--- In phoNet@yahoogroups.com, "H.M. Hubey" <HubeyH@M...> wrote:
> Richard Wordingham wrote:
> > More to the point, it seems that [p\], [f], [T], [s] and [x] are
> > close to [h]. Or are we just looking at a shift from a
fricative to
> > an approximant when these fricatives fade out? Voiceless
> > approximants are silent :)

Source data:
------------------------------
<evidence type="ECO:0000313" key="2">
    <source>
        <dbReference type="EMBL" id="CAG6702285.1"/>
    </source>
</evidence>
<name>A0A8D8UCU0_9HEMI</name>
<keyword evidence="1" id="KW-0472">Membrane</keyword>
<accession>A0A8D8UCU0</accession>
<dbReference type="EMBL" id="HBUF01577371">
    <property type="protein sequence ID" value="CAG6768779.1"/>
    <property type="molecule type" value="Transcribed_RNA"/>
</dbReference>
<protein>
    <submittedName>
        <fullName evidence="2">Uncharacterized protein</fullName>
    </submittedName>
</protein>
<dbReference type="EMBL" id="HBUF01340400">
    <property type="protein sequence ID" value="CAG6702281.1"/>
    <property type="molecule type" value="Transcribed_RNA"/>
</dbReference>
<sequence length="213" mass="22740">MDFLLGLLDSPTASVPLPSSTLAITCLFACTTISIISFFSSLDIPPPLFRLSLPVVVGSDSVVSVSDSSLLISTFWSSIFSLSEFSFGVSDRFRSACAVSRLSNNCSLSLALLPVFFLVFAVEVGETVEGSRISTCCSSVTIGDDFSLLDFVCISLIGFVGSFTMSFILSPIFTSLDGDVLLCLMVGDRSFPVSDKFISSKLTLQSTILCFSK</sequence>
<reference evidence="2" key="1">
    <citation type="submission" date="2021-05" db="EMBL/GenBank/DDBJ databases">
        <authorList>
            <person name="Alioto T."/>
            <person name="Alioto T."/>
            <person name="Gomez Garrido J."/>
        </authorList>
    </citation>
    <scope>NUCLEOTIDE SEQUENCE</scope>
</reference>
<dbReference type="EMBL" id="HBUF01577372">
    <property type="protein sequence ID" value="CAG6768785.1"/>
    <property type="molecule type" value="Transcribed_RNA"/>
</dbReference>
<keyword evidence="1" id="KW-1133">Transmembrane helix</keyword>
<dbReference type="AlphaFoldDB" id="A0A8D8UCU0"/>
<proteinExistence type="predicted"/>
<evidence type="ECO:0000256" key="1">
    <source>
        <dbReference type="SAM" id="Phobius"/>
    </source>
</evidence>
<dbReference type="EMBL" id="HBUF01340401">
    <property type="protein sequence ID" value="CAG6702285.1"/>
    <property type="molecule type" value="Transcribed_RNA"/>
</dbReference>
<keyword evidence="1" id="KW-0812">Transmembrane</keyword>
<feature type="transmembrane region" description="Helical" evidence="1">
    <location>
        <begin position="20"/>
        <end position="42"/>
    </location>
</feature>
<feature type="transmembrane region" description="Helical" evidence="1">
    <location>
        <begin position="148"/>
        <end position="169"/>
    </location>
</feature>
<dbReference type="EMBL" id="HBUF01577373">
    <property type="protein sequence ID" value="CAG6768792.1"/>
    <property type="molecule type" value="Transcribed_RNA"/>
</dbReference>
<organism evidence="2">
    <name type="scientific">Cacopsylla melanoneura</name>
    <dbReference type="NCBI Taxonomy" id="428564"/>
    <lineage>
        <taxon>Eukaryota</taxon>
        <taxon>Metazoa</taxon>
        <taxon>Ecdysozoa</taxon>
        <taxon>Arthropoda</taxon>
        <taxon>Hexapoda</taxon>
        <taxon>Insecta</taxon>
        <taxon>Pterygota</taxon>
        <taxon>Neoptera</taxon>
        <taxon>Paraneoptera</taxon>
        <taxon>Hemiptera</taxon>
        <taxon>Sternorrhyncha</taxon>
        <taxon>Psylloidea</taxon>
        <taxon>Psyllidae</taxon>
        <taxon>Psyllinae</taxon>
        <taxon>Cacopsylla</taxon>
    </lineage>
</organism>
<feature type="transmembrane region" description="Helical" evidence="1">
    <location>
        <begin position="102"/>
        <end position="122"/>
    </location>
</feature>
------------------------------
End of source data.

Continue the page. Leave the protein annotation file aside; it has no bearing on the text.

> I would guess, that [historical] linguists would judge
> 1, p/f to be close (place)
> 2. s/x to be close (fricative) and also because of Iranian and
rest of
> IE e.g. s/x
> 3. some could say f/s (fricative)
> I don't know what [T] represents.

I've been using the extended SAMPA notation. I've just put a chart
of its 7-bit symbols in the files as
http://groups.yahoo.com/group/phoNet/files/ipasam-x.htm . [p\] is
the bilabial voiceless fricative, and [T] is the dental fricative.